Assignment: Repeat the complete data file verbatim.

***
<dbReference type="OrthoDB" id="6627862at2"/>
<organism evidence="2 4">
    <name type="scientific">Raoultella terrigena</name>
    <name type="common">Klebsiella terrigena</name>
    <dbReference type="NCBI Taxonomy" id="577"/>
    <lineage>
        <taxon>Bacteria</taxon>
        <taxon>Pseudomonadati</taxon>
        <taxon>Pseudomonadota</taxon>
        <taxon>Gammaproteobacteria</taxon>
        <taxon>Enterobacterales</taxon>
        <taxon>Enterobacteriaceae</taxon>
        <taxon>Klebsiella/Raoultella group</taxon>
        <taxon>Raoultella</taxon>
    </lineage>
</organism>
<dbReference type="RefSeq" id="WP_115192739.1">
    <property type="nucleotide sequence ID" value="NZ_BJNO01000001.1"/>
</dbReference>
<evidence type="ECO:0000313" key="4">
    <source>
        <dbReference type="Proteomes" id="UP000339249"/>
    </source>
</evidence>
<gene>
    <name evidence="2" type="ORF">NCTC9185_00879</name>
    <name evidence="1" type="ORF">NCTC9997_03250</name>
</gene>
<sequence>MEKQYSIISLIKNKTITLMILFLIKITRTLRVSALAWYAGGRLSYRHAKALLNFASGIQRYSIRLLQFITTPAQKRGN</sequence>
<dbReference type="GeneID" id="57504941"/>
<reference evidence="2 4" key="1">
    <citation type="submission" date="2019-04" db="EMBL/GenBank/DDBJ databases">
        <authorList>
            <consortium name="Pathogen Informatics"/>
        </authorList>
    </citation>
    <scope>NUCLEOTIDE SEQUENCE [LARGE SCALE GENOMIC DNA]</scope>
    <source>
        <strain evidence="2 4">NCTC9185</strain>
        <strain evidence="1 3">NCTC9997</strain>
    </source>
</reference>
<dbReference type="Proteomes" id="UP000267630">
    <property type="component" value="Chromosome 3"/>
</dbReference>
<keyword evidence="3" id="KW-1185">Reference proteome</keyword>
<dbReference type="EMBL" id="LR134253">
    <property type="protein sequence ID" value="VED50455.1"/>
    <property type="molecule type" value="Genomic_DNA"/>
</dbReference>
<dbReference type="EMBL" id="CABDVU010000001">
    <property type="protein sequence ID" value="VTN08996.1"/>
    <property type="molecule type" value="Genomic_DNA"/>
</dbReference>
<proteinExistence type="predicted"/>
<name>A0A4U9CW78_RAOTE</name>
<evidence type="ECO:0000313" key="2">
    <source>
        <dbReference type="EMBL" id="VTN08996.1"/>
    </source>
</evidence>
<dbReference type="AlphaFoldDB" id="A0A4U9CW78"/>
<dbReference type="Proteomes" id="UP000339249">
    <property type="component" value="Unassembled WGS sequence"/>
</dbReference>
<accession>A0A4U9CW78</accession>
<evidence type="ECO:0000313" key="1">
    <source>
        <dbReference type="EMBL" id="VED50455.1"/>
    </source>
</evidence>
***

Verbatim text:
<dbReference type="OrthoDB" id="6627862at2"/>
<organism evidence="2 4">
    <name type="scientific">Raoultella terrigena</name>
    <name type="common">Klebsiella terrigena</name>
    <dbReference type="NCBI Taxonomy" id="577"/>
    <lineage>
        <taxon>Bacteria</taxon>
        <taxon>Pseudomonadati</taxon>
        <taxon>Pseudomonadota</taxon>
        <taxon>Gammaproteobacteria</taxon>
        <taxon>Enterobacterales</taxon>
        <taxon>Enterobacteriaceae</taxon>
        <taxon>Klebsiella/Raoultella group</taxon>
        <taxon>Raoultella</taxon>
    </lineage>
</organism>
<dbReference type="RefSeq" id="WP_115192739.1">
    <property type="nucleotide sequence ID" value="NZ_BJNO01000001.1"/>
</dbReference>
<evidence type="ECO:0000313" key="4">
    <source>
        <dbReference type="Proteomes" id="UP000339249"/>
    </source>
</evidence>
<gene>
    <name evidence="2" type="ORF">NCTC9185_00879</name>
    <name evidence="1" type="ORF">NCTC9997_03250</name>
</gene>
<sequence>MEKQYSIISLIKNKTITLMILFLIKITRTLRVSALAWYAGGRLSYRHAKALLNFASGIQRYSIRLLQFITTPAQKRGN</sequence>
<dbReference type="GeneID" id="57504941"/>
<reference evidence="2 4" key="1">
    <citation type="submission" date="2019-04" db="EMBL/GenBank/DDBJ databases">
        <authorList>
            <consortium name="Pathogen Informatics"/>
        </authorList>
    </citation>
    <scope>NUCLEOTIDE SEQUENCE [LARGE SCALE GENOMIC DNA]</scope>
    <source>
        <strain evidence="2 4">NCTC9185</strain>
        <strain evidence="1 3">NCTC9997</strain>
    </source>
</reference>
<dbReference type="Proteomes" id="UP000267630">
    <property type="component" value="Chromosome 3"/>
</dbReference>
<keyword evidence="3" id="KW-1185">Reference proteome</keyword>
<dbReference type="EMBL" id="LR134253">
    <property type="protein sequence ID" value="VED50455.1"/>
    <property type="molecule type" value="Genomic_DNA"/>
</dbReference>
<dbReference type="EMBL" id="CABDVU010000001">
    <property type="protein sequence ID" value="VTN08996.1"/>
    <property type="molecule type" value="Genomic_DNA"/>
</dbReference>
<proteinExistence type="predicted"/>
<name>A0A4U9CW78_RAOTE</name>
<evidence type="ECO:0000313" key="2">
    <source>
        <dbReference type="EMBL" id="VTN08996.1"/>
    </source>
</evidence>
<dbReference type="AlphaFoldDB" id="A0A4U9CW78"/>
<dbReference type="Proteomes" id="UP000339249">
    <property type="component" value="Unassembled WGS sequence"/>
</dbReference>
<accession>A0A4U9CW78</accession>
<evidence type="ECO:0000313" key="1">
    <source>
        <dbReference type="EMBL" id="VED50455.1"/>
    </source>
</evidence>